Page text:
According to Fox News, it’s on, folks! That’s right, Christianists’ annual paranoid whining about an imagined effort to abolish the celebration of Christmas in the US has resumed early — in August! (Even so, that’s not as early as back in 2013.) This story involves the town of Belen, NM which has a nativity in a city park year-round (“Belen” is the Spanish equivalent of “Bethelehem,” so Christians there appear to believe this is somehow necessary). KOAT-TV in Albuquerque reports on this particular little controversy (WebCite cached article):
It’s an iconic symbol for Christians everywhere — the birth of Jesus Christ, known as the Nativity scene — and it’s on display in a Belen city park. But now a Wisconsin advocacy group is warning the city to take it down.
“My first reaction was seething anger,” Belen Mayor Jerah Cordova said.
It’s an iconic symbol for Christians everywhere — the birth of Jesus Christ, known as the Nativity scene — and it’s on display in a Belen city park. But now a Wisconsin advocacy group is warning the city to take it down.
The Freedom from Religion Foundation says it was contacted by a concerned local resident and, after reviewing the situation, it agrees: the Nativity scene on government property is unconstitutional because it’s not a separation of church and state.
But Cordova doesn’t see it like that. He says the scene is more historic than religious, as “Belen” is Spanish for Bethlehem.
“Our town was named Belen for a reason, because our founders wanted it to be named after Bethlehem and of course, what happened in Bethlehem was the birth of Christ, which is something we’ve expressed since our founding,” he said.
I love the editorial reference to the FFRF as “a Wisconsin advocacy group.” As though they’re a bunch of meddling outsiders trying to tell these fine upstanding locals what to do, and who have no place in New Mexico. It turns out this is a common refrain, particularly regarding the FFRF, when they intervene anywhere in the South. “How dare these ‘outsiders’ come down here and order us around?” is a frequent complaint by Christianists offended by being confronted with the law. As noted in the story, though, the FFRF had been notified of this by locals who’d requested their assistance. Besides, the FFRF’s status as “outsiders” to Belen is irrelevant. If they’re breaking the law, then they’re breaking the law, and being told so by out-of-staters cannot and will never change that fact.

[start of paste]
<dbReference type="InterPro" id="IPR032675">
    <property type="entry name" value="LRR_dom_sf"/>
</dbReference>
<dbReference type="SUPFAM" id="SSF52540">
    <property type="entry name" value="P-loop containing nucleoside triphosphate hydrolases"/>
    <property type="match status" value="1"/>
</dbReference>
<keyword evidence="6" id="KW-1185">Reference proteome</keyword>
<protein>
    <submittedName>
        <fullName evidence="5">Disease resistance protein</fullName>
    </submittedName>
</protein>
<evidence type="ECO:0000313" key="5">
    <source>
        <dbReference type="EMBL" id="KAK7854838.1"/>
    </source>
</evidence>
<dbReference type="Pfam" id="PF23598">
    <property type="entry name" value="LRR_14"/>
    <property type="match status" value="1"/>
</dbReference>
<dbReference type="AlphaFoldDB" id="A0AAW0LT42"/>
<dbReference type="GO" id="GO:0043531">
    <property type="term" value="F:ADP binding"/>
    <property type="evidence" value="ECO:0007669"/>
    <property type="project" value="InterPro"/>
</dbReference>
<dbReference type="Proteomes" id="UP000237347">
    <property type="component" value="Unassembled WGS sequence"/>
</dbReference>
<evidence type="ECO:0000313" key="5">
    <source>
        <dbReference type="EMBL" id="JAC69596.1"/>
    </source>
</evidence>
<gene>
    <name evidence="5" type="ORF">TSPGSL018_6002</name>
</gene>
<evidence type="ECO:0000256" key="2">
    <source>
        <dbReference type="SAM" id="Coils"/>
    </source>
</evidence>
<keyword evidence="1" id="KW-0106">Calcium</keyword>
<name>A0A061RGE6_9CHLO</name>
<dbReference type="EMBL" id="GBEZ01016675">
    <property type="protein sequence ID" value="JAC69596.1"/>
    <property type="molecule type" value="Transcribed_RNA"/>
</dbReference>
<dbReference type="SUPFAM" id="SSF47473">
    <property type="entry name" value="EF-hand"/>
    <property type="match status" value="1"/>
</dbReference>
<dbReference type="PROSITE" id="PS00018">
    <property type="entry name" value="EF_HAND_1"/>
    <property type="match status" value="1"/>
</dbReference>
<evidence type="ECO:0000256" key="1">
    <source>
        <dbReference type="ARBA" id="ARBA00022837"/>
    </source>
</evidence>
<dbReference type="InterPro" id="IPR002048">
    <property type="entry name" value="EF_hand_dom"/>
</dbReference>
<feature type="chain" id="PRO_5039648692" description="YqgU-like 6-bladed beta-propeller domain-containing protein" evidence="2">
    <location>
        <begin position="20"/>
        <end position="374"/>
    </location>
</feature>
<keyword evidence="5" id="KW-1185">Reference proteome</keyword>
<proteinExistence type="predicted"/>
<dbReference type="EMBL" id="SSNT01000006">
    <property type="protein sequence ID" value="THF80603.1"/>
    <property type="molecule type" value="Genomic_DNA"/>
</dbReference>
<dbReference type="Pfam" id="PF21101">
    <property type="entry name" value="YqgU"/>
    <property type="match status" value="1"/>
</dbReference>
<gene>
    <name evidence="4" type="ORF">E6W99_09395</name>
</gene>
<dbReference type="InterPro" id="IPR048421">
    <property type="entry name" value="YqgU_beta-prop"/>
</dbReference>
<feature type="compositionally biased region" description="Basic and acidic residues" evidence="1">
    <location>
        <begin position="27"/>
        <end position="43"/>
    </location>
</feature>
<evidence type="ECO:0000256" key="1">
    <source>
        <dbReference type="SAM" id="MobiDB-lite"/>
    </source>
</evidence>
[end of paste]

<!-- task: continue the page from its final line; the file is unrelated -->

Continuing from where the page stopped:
As KOAT-TV relates, mayor Cordova used an appeal to the slippery slope in order to justify keeping the nativity on city property:
“Where does it stop?” Cordova asked. “If we don’t stand up for the Nativity scene in the heart of Belen, next will they be asking us to change our name?”
For the record, I know of no effort anywhere in the country to force any municipality to change its name. It has never happened. To assume it will happen merely because one imagines it might happen, is irrational and illogical. At any rate, fuelled by his sanctimonious rage and standing on a foundation of fallacy and paranoia, Cordova promised his city will defy the FFRF and take the case to court. The odds are very good that they’ll lose. What’s more, a court battle is likely to cost them a good deal of money, even if some Christofascist legal outfit promises to represent them pro bono, because after the court case is over and they’ve lost, Belen will end up having to pay the plaintiffs’ legal costs. And that won’t be cheap.
I can’t help but wonder why any of this is even necessary. First, why must this nativity — reflecting Belen’s heritage as a New World “Bethlehem” — be placed only on municipal property? Is there any reason it can’t be moved to private property? Will it somehow lose all its magical power unless it’s in a city park? Is there any reason it can’t be moved to some church’s front lawn or something?